Closing narration[edit]

The recollections of one Michael Chambers with appropriate flashbacks and soliloquy. Or more simply stated, the evolution of man. The cycle of going from dust to dessert. The metamorphosis from being the ruler of a planet to an ingredient in someone's soup. It's tonight's bill of fare from The Twilight Zone.

Production[edit]

The full-size lower portion of the Kanamits' transport spaceship is the adapted version, with retractable stairway, of the saucer-shaped United Planets Cruiser C-57D, seen in the MGM film Forbidden Planet (1956). The ship used for the episode is also seen on the episode "Third from the Sun", and shots of the ship or stairway also appear in the episodes "The Monsters Are Due on Maple Street", "Hocus-Pocus and Frisby", "The Invaders", and "Death Ship".[citation needed]

Stock footage from the film The Day the Earth Stood Still (1951) was also used in the episode for the shots of the Kanamit spaceship arriving in New York City (although landmarks of Washington, DC, are seen).[citation needed]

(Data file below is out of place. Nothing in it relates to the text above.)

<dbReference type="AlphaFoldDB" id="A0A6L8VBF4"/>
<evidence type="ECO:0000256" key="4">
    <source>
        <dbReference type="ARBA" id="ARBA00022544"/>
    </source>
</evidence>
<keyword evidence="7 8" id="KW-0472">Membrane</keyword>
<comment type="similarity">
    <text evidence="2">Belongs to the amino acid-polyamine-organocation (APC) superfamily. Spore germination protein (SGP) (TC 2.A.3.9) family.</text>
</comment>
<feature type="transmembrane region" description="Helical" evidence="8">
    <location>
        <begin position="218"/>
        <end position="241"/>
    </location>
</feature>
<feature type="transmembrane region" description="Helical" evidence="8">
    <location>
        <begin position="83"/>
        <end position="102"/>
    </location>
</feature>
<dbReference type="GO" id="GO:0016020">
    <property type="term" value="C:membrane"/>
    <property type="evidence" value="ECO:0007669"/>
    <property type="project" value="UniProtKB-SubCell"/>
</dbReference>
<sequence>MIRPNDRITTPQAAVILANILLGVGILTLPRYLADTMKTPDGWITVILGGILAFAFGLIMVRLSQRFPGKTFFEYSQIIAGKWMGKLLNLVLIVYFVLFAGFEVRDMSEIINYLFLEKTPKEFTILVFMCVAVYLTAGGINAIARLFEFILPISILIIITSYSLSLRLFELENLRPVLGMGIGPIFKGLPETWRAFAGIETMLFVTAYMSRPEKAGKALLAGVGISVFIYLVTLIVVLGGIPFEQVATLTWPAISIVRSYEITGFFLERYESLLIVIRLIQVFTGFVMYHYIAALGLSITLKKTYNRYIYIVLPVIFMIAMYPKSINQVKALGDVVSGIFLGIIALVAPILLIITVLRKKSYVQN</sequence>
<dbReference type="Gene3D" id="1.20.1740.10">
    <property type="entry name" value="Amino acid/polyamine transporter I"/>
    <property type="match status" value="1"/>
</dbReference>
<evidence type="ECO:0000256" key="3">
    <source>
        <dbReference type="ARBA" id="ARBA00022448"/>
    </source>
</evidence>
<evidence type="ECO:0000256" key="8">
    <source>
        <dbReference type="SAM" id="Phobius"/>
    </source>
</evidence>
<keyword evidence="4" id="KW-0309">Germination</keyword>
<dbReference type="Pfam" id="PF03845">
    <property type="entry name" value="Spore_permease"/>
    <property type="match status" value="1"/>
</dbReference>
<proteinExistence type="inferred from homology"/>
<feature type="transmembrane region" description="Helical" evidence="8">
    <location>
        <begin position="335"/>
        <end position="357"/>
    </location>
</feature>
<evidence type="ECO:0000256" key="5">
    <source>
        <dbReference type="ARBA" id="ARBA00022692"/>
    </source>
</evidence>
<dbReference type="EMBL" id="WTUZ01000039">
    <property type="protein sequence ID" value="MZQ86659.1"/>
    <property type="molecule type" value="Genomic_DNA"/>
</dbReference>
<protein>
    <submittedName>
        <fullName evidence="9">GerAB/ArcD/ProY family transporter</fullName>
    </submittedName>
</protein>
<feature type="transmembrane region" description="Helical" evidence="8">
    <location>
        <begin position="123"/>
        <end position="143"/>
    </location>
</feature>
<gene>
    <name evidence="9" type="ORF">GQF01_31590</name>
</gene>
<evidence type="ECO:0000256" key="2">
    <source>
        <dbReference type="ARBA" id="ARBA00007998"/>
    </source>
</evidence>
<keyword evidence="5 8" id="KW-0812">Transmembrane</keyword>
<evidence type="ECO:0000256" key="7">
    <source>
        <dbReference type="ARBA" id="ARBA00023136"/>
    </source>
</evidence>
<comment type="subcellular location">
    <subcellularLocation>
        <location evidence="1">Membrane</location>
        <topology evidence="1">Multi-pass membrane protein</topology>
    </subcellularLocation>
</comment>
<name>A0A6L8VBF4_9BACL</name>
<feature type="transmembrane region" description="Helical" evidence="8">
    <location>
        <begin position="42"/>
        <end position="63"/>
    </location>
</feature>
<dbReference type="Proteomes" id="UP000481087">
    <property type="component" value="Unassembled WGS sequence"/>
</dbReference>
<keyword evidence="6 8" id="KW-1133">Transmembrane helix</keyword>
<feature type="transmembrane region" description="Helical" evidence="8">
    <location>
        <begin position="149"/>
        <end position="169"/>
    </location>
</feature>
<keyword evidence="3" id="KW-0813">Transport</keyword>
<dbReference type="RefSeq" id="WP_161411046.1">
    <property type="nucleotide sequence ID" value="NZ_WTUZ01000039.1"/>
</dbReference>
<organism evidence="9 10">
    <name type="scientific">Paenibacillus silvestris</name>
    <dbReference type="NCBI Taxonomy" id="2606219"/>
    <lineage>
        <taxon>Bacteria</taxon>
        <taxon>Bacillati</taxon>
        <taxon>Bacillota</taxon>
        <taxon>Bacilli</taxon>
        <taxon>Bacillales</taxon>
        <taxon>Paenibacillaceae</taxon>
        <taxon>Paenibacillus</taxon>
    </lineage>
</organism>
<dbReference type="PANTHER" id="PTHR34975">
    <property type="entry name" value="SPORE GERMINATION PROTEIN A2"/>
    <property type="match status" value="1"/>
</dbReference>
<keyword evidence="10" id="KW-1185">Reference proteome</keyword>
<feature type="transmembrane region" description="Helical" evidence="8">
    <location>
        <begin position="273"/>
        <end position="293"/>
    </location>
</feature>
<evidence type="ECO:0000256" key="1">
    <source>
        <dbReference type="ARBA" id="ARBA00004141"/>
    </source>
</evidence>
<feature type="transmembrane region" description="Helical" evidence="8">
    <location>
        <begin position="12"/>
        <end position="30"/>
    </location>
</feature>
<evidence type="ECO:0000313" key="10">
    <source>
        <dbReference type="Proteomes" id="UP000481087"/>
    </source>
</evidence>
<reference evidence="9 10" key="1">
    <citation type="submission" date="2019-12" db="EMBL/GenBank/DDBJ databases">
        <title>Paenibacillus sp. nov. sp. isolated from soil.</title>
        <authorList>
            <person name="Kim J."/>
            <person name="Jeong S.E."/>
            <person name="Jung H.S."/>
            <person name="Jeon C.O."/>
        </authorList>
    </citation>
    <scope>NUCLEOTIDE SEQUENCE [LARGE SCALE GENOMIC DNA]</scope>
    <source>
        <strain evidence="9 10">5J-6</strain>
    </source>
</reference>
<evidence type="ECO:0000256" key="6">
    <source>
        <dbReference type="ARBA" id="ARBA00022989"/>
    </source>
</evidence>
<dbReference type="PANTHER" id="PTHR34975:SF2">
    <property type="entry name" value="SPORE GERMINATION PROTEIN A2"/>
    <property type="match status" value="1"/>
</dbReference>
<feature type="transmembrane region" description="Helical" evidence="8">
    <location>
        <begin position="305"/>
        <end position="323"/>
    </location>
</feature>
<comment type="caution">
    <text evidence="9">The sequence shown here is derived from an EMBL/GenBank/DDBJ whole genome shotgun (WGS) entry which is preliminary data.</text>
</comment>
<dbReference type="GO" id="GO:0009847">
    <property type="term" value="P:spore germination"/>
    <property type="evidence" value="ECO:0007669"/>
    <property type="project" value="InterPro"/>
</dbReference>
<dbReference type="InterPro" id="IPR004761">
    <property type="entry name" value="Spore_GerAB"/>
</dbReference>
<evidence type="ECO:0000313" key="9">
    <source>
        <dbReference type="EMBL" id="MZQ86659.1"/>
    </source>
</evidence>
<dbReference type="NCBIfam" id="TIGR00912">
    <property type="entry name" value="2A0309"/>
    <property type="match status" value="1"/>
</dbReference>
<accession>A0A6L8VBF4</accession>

The Kanamit ship seen taking off near the end of the episode is the distinctive Ray Harryhausen-animated ship from the film Earth Vs. The Flying Saucers (1956).[citation needed]

Critical response[edit]

Marc Scott Zicree, writing in The Twilight Zone Companion, has criticized the weakness of a cardinal plot point in the script of "To Serve Man":

In the show ... a staff of cryptographers led by [Michael Chambers] Lloyd Bochner attempts to decipher the alien language as though it were some secret code, which is utterly ludicrous. Without some sort of interplanetary Rosetta stone, deciphering an unknown language would be impossible.

Zicree also points out that the chances of the word "serve" having the same dual meaning in both English and another language, especially an alien one, are almost nil (though it is entirely possible that, as in the original story, the word's dual meaning in the English language was merely coincidental, and the word did not have the same dual meaning in the Kanamit language, or that the Kanamits deliberately came up with a dual-meaning construction (possibly with "words" they made up, not previously existing in native "Kanamitish"), plausible in English, before making it the title of the book).